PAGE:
Blob asked me when we would find another dog for him to sit on.  I promised him that it wouldn't be long.  He said that he hadn't come out to see monkeys.  He wanted dogs.  By the end of the day he would be very pleased.  There were a lot of dogs.

Blob asked me last night whether we could go and see every single snow dog before they are taken away.  I have refused his request.  I must admit it is something that would tempt me but there are problems with such a quest:

First, one of the snow dogs in Sunderland is missing.  It's gone.  So the complete quest is now impossible.

Second, there's the small matter of snow dog number sixty-one.  Yes.  That dog is a problem.  Because that dog is in a park at Kielder.

I have looked it up.  I could get to Kielder.  Yes I could.  That's doable.  There's a bus from Hexham.  And I could walk from the Kielder bus stop to the snow dog.  Yes I could.  That's doable.  Just about.  From the bus stop to the dog and back would be 11 1/2 miles.  Doable.  Just about.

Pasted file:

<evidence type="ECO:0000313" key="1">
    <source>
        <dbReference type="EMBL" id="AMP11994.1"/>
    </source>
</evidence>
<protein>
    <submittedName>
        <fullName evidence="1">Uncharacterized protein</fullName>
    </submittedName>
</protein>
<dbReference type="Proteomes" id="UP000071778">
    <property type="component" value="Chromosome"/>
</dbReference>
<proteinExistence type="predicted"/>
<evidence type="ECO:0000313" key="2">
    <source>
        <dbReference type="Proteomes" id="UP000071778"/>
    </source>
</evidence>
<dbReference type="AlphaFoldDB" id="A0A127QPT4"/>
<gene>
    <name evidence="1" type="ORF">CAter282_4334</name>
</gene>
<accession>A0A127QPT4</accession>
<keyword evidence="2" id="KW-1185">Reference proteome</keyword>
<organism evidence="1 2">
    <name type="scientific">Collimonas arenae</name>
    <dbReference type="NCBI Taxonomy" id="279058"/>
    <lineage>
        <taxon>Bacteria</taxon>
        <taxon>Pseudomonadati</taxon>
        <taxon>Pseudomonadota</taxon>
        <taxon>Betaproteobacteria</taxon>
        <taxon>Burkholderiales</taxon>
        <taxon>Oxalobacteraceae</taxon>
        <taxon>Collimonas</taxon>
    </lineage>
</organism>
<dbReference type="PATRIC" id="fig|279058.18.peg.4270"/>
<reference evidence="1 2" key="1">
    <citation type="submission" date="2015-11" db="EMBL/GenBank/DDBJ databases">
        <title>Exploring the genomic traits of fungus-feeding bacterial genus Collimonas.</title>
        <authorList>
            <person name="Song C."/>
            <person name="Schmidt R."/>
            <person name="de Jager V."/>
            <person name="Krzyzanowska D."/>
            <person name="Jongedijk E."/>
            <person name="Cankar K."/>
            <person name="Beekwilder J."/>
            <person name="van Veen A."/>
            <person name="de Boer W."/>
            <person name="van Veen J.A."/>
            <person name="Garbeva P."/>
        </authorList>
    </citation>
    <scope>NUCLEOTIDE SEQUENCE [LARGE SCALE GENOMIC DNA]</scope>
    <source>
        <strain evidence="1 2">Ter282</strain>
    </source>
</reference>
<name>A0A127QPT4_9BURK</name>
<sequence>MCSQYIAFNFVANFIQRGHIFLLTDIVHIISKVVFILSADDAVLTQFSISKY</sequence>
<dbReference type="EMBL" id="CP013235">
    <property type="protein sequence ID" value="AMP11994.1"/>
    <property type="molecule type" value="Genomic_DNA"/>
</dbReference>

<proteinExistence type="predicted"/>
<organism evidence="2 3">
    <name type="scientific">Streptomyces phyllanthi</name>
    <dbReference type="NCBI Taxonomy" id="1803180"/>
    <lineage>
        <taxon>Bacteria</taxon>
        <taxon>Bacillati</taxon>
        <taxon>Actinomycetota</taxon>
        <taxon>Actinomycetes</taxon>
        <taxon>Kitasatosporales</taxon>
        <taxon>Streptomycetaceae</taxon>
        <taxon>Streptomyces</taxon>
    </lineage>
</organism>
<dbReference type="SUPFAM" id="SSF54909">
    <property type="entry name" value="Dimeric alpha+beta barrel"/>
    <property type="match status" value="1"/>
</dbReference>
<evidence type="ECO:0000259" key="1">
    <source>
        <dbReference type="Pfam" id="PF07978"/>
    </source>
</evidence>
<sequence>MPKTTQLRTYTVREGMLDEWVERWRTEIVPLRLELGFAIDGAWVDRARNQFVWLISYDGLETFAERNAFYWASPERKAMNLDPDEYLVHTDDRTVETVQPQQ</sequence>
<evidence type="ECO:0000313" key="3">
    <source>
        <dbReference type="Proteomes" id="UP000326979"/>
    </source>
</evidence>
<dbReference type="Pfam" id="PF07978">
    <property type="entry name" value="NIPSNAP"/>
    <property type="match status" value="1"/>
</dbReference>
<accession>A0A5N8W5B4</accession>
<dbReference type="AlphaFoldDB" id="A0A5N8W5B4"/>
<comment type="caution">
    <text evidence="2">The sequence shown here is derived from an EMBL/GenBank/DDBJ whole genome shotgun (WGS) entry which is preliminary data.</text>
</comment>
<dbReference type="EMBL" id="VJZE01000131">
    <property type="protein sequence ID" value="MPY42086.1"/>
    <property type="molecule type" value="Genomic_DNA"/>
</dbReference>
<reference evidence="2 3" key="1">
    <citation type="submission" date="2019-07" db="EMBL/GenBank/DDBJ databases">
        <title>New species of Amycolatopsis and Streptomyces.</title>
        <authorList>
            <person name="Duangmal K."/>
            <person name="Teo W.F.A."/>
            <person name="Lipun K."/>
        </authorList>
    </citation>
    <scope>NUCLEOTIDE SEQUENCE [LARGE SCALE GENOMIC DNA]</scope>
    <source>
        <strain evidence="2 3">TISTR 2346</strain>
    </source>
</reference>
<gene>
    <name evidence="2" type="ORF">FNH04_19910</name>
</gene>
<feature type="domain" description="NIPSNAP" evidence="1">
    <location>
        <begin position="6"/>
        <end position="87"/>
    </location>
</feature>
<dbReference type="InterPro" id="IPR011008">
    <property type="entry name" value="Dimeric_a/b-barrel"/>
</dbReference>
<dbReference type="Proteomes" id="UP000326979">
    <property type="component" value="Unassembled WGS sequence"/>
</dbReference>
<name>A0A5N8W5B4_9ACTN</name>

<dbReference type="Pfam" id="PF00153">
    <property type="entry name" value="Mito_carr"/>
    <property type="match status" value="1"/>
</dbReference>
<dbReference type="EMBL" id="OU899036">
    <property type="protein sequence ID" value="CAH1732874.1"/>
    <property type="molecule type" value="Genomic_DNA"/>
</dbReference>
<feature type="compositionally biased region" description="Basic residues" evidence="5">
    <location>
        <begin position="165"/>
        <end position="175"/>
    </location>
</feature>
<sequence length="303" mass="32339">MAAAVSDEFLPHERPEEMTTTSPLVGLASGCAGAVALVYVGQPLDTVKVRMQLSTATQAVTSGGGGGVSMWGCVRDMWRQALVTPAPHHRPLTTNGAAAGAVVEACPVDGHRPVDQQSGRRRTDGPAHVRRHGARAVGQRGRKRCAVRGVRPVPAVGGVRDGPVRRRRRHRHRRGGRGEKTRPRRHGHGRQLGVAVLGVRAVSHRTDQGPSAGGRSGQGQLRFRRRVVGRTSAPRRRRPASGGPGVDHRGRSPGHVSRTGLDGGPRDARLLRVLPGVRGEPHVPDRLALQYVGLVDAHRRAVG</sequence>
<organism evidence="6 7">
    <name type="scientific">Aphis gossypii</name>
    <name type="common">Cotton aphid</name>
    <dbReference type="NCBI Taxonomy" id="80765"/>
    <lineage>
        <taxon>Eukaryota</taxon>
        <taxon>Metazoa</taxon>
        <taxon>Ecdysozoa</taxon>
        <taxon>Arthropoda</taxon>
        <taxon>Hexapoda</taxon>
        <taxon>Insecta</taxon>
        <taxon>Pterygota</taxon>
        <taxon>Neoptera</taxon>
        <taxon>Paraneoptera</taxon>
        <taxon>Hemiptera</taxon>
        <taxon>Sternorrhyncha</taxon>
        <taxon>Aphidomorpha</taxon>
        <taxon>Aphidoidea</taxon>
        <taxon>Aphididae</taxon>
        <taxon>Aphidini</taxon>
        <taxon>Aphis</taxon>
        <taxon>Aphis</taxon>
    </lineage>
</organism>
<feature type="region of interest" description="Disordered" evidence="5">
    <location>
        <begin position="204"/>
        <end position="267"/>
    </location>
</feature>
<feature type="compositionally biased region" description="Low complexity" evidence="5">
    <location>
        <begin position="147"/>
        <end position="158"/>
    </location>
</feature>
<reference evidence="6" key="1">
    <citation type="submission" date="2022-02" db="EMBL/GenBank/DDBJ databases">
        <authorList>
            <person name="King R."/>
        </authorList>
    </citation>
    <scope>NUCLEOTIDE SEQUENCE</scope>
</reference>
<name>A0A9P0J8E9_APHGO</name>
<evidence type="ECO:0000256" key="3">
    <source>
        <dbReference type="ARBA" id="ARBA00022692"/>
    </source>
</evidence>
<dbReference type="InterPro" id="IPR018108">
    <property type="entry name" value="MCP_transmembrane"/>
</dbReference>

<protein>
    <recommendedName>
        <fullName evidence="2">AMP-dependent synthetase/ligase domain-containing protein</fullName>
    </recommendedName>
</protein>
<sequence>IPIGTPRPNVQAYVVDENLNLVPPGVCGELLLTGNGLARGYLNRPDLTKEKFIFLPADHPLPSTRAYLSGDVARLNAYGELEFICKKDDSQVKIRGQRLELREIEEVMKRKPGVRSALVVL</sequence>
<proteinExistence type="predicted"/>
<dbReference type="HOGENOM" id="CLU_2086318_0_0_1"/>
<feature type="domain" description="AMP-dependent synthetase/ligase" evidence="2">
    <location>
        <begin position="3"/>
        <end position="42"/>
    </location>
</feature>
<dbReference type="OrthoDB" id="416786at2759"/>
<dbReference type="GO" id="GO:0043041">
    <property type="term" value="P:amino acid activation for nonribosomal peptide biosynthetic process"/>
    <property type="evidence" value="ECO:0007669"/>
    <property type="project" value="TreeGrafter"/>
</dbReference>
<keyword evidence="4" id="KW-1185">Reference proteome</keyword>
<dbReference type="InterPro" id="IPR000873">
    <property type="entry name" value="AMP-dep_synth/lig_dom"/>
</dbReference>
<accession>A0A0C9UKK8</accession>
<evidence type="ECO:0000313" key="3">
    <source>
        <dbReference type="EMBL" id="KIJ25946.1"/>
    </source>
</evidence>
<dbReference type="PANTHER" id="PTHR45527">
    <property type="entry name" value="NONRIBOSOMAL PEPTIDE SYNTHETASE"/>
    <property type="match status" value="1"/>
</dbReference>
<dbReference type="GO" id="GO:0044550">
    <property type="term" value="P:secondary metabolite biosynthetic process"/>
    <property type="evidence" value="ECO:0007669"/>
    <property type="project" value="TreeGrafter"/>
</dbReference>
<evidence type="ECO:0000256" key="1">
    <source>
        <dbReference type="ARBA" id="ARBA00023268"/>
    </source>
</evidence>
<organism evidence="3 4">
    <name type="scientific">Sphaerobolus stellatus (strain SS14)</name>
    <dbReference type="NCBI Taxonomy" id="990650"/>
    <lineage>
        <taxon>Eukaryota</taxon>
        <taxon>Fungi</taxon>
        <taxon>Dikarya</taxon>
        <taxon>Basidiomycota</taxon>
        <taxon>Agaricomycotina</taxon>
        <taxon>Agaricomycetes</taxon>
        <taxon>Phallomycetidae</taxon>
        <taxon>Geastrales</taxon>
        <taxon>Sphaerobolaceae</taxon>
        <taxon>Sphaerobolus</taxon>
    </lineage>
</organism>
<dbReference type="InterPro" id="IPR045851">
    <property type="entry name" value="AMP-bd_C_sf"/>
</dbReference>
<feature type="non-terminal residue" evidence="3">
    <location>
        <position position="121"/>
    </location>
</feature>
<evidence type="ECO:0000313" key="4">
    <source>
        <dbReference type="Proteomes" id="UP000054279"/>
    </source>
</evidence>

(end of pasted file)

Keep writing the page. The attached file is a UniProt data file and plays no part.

But then I would be faced with a bigger problem.  Getting back from Kielder.  That would be harder.  A month ago it would have been easy enough to do.  On a Sunday.  Just on a Sunday.  But now it's hard.  Because now I couldn't travel back on the same day I arrived.

So unless someone wants to offer to drive me and my soft toy friends to Kielder Water for the day I will not be able to photograph Snow Dog sixty-one.  Any offers?  Please?!

Poor Blob Thing.  He'll never be able to go and find all the dogs.  I'm not doing it because I can't contemplate it without a possibility of total success.

That's a long enough post.  I promise you that the next one will be entirely dog related.  By the time I headed home with my friends we had seen a lot of dogs.  And we had taken pictures of them all.  I will tell you right now that one of those dogs was pure white and that Blob and Winefride greatly enjoyed sitting on it because it was the only furry dog they met that day.